is there a difference between fast and hard in terms of how hard/fast they throw?like lets say that guy throws hard would that be the same as that guy throws fast?
[quote=“gary kuang”]is there a difference between fast and hard in terms of how hard/fast they throw?like lets say that guy throws hard would that be the same as that guy throws fast?[/quote]That’s a tough question to answer. I’d say that hard would mean that you are throwing faster than it seems, and fast is well, fast. :lol:
Catchers will tell you there’s a difference. Some guys tend to throw a ball that’s ‘heavy,’ but for the life of me I don’t know why. I suppose it might have something to do with 4-seam pitches that tend to stay up ‘fast’ and 2-seamers that tend to have sink.
Hard and fast are pretty much describing the same thing. They are used synonymously.
A heavy pitch is something different and is usually correlated with someone who has good sinking action on the ball. It is called heavy because it simply feels heavy when the catcher catches it. Guys who throw heavy fastballs usually do a good job of staying on top or “getting through the ball.” Also, a good heavy fastball will be tough to lift in the air.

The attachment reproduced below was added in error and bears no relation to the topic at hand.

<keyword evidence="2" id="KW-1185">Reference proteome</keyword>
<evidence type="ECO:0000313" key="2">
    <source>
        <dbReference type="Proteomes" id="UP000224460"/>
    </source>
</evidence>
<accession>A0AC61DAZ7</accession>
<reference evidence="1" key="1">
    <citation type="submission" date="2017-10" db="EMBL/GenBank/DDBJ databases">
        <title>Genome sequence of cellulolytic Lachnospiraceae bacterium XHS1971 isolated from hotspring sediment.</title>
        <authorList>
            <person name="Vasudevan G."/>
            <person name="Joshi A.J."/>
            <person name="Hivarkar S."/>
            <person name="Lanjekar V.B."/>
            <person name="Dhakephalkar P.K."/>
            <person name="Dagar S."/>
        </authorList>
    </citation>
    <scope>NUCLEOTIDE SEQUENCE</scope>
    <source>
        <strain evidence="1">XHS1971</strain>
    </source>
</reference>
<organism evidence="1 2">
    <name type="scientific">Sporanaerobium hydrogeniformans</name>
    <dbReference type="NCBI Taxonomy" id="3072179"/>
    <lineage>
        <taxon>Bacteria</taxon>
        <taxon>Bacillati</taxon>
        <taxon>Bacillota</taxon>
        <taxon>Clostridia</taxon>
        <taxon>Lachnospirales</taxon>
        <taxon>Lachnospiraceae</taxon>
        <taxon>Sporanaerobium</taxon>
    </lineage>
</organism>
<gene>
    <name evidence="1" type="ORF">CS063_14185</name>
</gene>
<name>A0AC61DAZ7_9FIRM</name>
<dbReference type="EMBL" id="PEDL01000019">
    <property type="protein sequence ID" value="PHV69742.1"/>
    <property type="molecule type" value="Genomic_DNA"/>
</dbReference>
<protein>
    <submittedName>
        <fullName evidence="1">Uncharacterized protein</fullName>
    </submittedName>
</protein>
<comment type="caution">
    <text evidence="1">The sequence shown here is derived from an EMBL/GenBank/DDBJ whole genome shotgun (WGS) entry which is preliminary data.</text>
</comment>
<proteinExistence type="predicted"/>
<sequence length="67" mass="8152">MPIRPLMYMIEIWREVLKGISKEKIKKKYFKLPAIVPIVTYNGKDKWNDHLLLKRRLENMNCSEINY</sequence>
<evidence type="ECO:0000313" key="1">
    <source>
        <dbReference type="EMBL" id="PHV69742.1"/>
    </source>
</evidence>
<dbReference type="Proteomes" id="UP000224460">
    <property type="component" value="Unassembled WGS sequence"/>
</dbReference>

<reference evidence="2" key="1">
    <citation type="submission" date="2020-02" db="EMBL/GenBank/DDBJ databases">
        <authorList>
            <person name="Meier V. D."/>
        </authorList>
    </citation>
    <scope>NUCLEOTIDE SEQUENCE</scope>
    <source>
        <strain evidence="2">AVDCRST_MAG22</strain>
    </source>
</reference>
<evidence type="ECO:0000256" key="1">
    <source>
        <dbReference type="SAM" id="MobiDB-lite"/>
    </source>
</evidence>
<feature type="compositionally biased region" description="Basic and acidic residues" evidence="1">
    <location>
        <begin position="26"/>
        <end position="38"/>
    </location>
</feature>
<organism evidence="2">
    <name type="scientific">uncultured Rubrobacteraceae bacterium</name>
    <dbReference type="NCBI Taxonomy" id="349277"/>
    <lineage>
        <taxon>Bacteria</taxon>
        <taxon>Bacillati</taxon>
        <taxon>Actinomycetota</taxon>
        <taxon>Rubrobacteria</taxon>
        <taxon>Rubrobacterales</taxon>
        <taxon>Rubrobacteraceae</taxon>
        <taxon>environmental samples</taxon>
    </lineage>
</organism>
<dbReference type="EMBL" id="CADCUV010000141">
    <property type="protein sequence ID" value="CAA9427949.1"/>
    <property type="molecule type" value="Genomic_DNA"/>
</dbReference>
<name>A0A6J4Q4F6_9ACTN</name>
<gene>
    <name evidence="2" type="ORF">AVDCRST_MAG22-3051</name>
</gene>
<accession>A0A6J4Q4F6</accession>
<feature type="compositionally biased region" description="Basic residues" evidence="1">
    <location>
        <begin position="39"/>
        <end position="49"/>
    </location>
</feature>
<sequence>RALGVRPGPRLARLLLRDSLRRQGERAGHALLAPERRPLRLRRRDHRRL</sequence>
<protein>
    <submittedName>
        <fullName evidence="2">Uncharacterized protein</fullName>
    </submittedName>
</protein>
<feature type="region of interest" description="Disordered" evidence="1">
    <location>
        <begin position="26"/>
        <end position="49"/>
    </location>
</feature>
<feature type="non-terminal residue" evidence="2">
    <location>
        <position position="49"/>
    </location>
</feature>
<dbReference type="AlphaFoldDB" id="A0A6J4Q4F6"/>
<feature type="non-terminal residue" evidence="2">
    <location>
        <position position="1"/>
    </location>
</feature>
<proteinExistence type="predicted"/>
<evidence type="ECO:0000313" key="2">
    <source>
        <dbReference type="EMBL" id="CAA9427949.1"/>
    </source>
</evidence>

Kevin Brown had one of the heaviest fastballs in recent memory. Chien-Ming Wang currently has a very heavy fastball (sinker).
Palo…well said. I tend to associate hard with heavy, as in ‘hard sinker.’ Language is interesting isn’t it.
Generally the two mean the same thing.
A “heavy” ball is a 2-Seamer that has an unusual amount of sink (or downward movement). In contrast, a 4-Seamer would be described as “hopping” because it stays up more than a 2-Seamer would.
Of course, a 4-Seamer doesn’t really hop upwards. It just doesn’t drop as much as you would expect.
I was at an Astros - Mets game last year… it was Oswalt pitching against Mike Pelfey.
the gun at the stadium was reading that Pelfrey was throwing consistenyly about 4 mph faster than Oswalt…
But there was deninitly something ‘harder’ looking about Oswalt’s pitches. His ball was just gunning towards the plate… whereas Pelfrey’s pitches looked like they were flying in.
Pelfrey, it should be noted, is said to throw a lot of 2-seamers.